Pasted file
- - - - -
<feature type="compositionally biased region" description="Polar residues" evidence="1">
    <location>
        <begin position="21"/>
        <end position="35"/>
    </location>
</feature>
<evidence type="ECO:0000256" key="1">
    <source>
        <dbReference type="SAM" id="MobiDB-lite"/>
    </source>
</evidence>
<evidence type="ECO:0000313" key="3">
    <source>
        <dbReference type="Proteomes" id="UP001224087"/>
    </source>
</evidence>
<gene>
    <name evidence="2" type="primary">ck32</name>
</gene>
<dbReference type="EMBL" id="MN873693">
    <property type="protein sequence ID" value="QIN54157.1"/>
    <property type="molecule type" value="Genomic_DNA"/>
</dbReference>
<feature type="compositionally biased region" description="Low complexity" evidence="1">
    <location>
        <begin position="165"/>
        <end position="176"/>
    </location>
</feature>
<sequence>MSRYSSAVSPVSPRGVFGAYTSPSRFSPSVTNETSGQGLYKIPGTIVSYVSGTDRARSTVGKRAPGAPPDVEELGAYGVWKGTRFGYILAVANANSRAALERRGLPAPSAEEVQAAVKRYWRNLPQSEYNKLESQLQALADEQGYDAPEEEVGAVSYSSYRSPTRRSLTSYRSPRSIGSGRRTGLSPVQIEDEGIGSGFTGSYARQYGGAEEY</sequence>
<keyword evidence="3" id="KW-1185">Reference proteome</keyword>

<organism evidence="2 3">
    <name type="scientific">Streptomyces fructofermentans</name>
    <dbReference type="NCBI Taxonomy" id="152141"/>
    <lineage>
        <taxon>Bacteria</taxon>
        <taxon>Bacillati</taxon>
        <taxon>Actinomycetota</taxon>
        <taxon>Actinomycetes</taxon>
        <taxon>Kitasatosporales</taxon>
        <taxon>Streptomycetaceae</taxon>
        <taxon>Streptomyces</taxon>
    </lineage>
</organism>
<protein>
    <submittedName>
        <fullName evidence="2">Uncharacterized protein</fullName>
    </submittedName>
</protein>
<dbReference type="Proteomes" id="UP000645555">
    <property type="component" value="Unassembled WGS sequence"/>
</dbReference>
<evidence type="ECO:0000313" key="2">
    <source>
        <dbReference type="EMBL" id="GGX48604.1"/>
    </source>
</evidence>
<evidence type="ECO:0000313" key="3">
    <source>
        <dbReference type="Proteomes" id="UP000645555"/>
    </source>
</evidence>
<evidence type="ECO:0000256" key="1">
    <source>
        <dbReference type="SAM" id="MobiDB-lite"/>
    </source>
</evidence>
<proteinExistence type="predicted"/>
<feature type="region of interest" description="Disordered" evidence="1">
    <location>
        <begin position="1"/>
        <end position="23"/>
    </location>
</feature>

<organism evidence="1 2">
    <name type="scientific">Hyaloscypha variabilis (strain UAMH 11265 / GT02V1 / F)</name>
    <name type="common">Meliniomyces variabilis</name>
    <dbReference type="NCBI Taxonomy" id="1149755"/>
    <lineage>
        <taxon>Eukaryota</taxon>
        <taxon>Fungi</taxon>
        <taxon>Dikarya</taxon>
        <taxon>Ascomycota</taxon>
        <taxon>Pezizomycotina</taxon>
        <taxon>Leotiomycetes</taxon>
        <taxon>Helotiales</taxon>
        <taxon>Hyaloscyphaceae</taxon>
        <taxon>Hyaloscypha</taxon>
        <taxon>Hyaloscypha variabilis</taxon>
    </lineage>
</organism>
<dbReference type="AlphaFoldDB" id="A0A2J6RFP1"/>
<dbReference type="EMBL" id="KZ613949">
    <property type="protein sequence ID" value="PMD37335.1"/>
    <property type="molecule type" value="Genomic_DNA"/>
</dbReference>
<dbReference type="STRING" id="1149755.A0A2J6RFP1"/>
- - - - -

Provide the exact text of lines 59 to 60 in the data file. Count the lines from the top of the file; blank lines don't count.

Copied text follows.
    <source>
        <dbReference type="Proteomes" id="UP000645555"/>